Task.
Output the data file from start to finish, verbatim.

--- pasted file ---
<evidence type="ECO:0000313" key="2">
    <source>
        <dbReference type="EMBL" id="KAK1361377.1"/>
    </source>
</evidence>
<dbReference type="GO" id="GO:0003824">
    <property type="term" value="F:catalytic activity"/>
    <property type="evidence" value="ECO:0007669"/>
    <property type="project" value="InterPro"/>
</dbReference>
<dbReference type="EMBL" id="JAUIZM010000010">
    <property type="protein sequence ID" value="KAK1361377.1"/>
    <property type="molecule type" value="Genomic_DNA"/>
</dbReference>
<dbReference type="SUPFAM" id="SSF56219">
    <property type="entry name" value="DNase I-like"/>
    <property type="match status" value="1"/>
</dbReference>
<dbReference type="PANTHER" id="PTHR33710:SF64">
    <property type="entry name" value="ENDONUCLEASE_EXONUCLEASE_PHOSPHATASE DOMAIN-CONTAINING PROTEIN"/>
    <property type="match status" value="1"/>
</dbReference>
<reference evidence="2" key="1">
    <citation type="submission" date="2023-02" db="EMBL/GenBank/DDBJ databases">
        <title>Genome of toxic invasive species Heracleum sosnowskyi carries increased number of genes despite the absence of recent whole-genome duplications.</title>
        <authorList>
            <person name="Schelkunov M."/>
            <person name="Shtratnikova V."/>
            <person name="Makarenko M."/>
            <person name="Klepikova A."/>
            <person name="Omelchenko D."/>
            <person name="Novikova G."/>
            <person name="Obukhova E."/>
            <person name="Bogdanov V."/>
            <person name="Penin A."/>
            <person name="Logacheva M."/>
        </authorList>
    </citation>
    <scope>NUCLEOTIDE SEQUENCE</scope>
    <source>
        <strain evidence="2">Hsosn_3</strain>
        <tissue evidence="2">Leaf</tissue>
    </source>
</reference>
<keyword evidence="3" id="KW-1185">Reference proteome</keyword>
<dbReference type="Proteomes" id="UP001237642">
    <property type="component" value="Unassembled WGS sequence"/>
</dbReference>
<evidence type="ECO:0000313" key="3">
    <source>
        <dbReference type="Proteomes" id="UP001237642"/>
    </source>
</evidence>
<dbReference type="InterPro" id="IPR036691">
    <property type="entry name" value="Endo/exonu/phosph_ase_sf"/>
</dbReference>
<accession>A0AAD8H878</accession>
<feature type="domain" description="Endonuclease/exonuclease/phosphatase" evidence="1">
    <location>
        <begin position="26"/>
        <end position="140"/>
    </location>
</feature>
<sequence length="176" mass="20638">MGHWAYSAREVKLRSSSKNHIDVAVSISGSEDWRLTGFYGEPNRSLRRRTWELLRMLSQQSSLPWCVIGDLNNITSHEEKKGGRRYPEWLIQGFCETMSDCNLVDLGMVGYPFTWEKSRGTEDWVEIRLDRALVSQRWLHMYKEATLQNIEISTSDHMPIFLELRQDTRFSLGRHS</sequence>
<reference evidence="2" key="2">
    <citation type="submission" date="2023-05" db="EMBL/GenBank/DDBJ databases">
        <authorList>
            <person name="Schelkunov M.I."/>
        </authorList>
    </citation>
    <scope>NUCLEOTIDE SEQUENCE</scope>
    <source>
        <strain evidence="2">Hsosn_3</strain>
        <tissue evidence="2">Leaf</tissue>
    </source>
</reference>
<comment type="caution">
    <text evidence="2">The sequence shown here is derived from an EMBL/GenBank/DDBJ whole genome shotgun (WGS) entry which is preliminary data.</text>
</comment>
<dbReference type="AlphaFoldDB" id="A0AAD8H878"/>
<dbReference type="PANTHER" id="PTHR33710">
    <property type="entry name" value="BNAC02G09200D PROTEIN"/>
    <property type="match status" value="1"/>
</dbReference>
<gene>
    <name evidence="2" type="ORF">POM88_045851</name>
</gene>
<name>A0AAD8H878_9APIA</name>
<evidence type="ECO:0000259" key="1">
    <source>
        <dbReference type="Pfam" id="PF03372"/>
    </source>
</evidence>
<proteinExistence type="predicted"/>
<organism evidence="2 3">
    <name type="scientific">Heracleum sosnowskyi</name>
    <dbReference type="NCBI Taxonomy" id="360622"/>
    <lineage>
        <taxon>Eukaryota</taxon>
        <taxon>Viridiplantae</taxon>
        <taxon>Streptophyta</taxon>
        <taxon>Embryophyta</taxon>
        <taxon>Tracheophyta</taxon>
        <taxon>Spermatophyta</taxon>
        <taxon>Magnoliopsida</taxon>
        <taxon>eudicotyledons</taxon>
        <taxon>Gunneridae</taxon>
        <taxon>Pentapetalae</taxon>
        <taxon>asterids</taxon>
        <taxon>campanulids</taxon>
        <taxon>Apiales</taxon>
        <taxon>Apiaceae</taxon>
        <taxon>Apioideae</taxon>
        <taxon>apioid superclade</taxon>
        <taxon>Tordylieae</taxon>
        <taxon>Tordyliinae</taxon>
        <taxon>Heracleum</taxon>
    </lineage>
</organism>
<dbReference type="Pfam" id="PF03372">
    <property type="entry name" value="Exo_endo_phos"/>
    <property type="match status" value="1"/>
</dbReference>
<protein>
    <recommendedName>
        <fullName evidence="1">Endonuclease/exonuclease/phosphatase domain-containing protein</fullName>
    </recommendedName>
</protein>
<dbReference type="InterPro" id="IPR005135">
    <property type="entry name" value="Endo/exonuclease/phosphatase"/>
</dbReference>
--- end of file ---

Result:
<evidence type="ECO:0000313" key="2">
    <source>
        <dbReference type="EMBL" id="KAK1361377.1"/>
    </source>
</evidence>
<dbReference type="GO" id="GO:0003824">
    <property type="term" value="F:catalytic activity"/>
    <property type="evidence" value="ECO:0007669"/>
    <property type="project" value="InterPro"/>
</dbReference>
<dbReference type="EMBL" id="JAUIZM010000010">
    <property type="protein sequence ID" value="KAK1361377.1"/>
    <property type="molecule type" value="Genomic_DNA"/>
</dbReference>
<dbReference type="SUPFAM" id="SSF56219">
    <property type="entry name" value="DNase I-like"/>
    <property type="match status" value="1"/>
</dbReference>
<dbReference type="PANTHER" id="PTHR33710:SF64">
    <property type="entry name" value="ENDONUCLEASE_EXONUCLEASE_PHOSPHATASE DOMAIN-CONTAINING PROTEIN"/>
    <property type="match status" value="1"/>
</dbReference>
<reference evidence="2" key="1">
    <citation type="submission" date="2023-02" db="EMBL/GenBank/DDBJ databases">
        <title>Genome of toxic invasive species Heracleum sosnowskyi carries increased number of genes despite the absence of recent whole-genome duplications.</title>
        <authorList>
            <person name="Schelkunov M."/>
            <person name="Shtratnikova V."/>
            <person name="Makarenko M."/>
            <person name="Klepikova A."/>
            <person name="Omelchenko D."/>
            <person name="Novikova G."/>
            <person name="Obukhova E."/>
            <person name="Bogdanov V."/>
            <person name="Penin A."/>
            <person name="Logacheva M."/>
        </authorList>
    </citation>
    <scope>NUCLEOTIDE SEQUENCE</scope>
    <source>
        <strain evidence="2">Hsosn_3</strain>
        <tissue evidence="2">Leaf</tissue>
    </source>
</reference>
<keyword evidence="3" id="KW-1185">Reference proteome</keyword>
<dbReference type="Proteomes" id="UP001237642">
    <property type="component" value="Unassembled WGS sequence"/>
</dbReference>
<evidence type="ECO:0000313" key="3">
    <source>
        <dbReference type="Proteomes" id="UP001237642"/>
    </source>
</evidence>
<dbReference type="InterPro" id="IPR036691">
    <property type="entry name" value="Endo/exonu/phosph_ase_sf"/>
</dbReference>
<accession>A0AAD8H878</accession>
<feature type="domain" description="Endonuclease/exonuclease/phosphatase" evidence="1">
    <location>
        <begin position="26"/>
        <end position="140"/>
    </location>
</feature>
<sequence length="176" mass="20638">MGHWAYSAREVKLRSSSKNHIDVAVSISGSEDWRLTGFYGEPNRSLRRRTWELLRMLSQQSSLPWCVIGDLNNITSHEEKKGGRRYPEWLIQGFCETMSDCNLVDLGMVGYPFTWEKSRGTEDWVEIRLDRALVSQRWLHMYKEATLQNIEISTSDHMPIFLELRQDTRFSLGRHS</sequence>
<reference evidence="2" key="2">
    <citation type="submission" date="2023-05" db="EMBL/GenBank/DDBJ databases">
        <authorList>
            <person name="Schelkunov M.I."/>
        </authorList>
    </citation>
    <scope>NUCLEOTIDE SEQUENCE</scope>
    <source>
        <strain evidence="2">Hsosn_3</strain>
        <tissue evidence="2">Leaf</tissue>
    </source>
</reference>
<comment type="caution">
    <text evidence="2">The sequence shown here is derived from an EMBL/GenBank/DDBJ whole genome shotgun (WGS) entry which is preliminary data.</text>
</comment>
<dbReference type="AlphaFoldDB" id="A0AAD8H878"/>
<dbReference type="PANTHER" id="PTHR33710">
    <property type="entry name" value="BNAC02G09200D PROTEIN"/>
    <property type="match status" value="1"/>
</dbReference>
<gene>
    <name evidence="2" type="ORF">POM88_045851</name>
</gene>
<name>A0AAD8H878_9APIA</name>
<evidence type="ECO:0000259" key="1">
    <source>
        <dbReference type="Pfam" id="PF03372"/>
    </source>
</evidence>
<proteinExistence type="predicted"/>
<organism evidence="2 3">
    <name type="scientific">Heracleum sosnowskyi</name>
    <dbReference type="NCBI Taxonomy" id="360622"/>
    <lineage>
        <taxon>Eukaryota</taxon>
        <taxon>Viridiplantae</taxon>
        <taxon>Streptophyta</taxon>
        <taxon>Embryophyta</taxon>
        <taxon>Tracheophyta</taxon>
        <taxon>Spermatophyta</taxon>
        <taxon>Magnoliopsida</taxon>
        <taxon>eudicotyledons</taxon>
        <taxon>Gunneridae</taxon>
        <taxon>Pentapetalae</taxon>
        <taxon>asterids</taxon>
        <taxon>campanulids</taxon>
        <taxon>Apiales</taxon>
        <taxon>Apiaceae</taxon>
        <taxon>Apioideae</taxon>
        <taxon>apioid superclade</taxon>
        <taxon>Tordylieae</taxon>
        <taxon>Tordyliinae</taxon>
        <taxon>Heracleum</taxon>
    </lineage>
</organism>
<dbReference type="Pfam" id="PF03372">
    <property type="entry name" value="Exo_endo_phos"/>
    <property type="match status" value="1"/>
</dbReference>
<protein>
    <recommendedName>
        <fullName evidence="1">Endonuclease/exonuclease/phosphatase domain-containing protein</fullName>
    </recommendedName>
</protein>
<dbReference type="InterPro" id="IPR005135">
    <property type="entry name" value="Endo/exonuclease/phosphatase"/>
</dbReference>